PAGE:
DowTherm and Dow Frost are two glycol products that are designed for this application. I've used a whole lot of it and that's all I would consider.
    I know control guys tend to solve problems with controls but glycol is a better solution in this situation.
    many engineers size units to "just to the job" so if you then factor a 10% loss of thermal eff. due to glycol and the unit wont make/meet design spec.
    propper unit design with controls works fine..... If you can find the original design doc's I would bet you that the OA temp is falling out of the design range..... I see it all the time, if that is your case there is no Right fix. I suppose just the one that will make it work. If you go glycol your going to lose AT LEAST 10% heating/cooling capacity

  7. #20
    Join Date
    Mar 2005
    Location
    Pacific Time Zone
    Posts
    4,223
    Do you have glycol in the system?

    As others have asked when is this tripping - during the off cycle/startup/other?

    If the heating coil is undersized can you have electric pre-heaters installed? Enable them to operate when the OA gets below 30, but you should be able to lower that once you get you PID loop tuned correctly. gkstriper is right on with his comments. Leave the valve open for full flow through the coil and then slowly bring down your discharge air on startups.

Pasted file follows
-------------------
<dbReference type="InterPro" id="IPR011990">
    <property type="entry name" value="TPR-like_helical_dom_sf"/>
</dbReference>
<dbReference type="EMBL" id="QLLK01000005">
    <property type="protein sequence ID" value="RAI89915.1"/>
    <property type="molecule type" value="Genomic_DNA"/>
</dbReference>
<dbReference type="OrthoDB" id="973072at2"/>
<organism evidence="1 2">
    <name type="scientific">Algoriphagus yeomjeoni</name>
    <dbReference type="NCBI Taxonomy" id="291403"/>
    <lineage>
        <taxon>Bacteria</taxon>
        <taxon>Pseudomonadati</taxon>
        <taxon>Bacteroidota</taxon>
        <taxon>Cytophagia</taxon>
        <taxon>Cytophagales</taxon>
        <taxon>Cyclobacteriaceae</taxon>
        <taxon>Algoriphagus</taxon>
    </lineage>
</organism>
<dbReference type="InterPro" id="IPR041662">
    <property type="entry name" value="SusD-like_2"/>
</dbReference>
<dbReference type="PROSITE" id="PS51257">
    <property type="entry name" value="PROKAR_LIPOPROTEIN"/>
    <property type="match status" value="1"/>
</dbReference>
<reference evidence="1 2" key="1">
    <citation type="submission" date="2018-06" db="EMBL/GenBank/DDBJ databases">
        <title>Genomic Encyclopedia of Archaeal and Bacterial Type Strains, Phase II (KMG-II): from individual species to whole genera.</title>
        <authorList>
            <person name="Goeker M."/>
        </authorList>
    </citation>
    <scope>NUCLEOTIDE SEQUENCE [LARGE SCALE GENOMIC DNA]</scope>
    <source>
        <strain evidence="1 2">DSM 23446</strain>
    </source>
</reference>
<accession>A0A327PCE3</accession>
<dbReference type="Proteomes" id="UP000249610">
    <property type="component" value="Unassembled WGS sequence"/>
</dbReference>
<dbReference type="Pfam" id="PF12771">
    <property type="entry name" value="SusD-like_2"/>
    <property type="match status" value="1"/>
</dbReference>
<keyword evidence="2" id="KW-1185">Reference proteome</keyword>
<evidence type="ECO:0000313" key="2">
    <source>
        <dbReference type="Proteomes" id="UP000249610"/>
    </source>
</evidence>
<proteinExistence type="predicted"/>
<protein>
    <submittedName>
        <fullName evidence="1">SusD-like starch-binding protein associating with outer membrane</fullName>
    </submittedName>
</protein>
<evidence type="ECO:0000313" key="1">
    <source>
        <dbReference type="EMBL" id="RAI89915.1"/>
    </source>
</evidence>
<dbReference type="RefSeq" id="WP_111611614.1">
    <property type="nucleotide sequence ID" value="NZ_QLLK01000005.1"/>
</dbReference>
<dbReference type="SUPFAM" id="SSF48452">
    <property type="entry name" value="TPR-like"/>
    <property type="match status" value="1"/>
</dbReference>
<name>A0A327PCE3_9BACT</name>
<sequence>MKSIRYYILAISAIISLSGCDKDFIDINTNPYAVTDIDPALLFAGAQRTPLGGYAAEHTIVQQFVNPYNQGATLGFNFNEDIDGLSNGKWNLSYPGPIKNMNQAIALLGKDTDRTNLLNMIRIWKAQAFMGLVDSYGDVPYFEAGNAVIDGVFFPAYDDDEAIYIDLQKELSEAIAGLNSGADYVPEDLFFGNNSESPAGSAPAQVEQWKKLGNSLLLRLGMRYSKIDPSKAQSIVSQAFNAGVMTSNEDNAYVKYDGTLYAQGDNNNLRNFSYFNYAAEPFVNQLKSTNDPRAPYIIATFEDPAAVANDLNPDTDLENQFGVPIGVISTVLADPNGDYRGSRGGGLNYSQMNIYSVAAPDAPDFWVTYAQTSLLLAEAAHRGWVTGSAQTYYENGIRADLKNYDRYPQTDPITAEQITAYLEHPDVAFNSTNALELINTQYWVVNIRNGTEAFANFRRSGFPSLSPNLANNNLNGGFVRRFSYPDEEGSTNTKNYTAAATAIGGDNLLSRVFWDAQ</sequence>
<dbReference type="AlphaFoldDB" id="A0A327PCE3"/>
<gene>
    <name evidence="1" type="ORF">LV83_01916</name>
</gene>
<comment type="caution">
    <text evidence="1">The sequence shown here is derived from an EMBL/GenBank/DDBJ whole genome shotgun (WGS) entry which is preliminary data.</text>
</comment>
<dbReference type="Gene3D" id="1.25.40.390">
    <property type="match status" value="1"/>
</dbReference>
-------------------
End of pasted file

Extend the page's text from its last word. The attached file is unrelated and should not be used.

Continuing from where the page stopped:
I've controlled a very similar system - a fancy hotel kitchen - but the only difference was my heat was gas heat with duct heaters and the CHW coil had over 30% glycol, actually it was like 40% which was way overkill. I got rid of the mechanical freeze stat and programmed in my own freeze stat that will shut down the unit if the OAT and the DAT are below 35 and the supply fan proofed on after an 8 minute time delay. If it tripped someone would have to either go physically reset the unit with a reset button on the wall or log into the web server and reset it there. Also it will not reset if the OAT and the DAT is below 35 when the reset is pressed. Unless you have glycol in this system I would not recommend getting rid of the mechanical freeze stat. Too much liability unless you test and re-test your programming and know it'll work.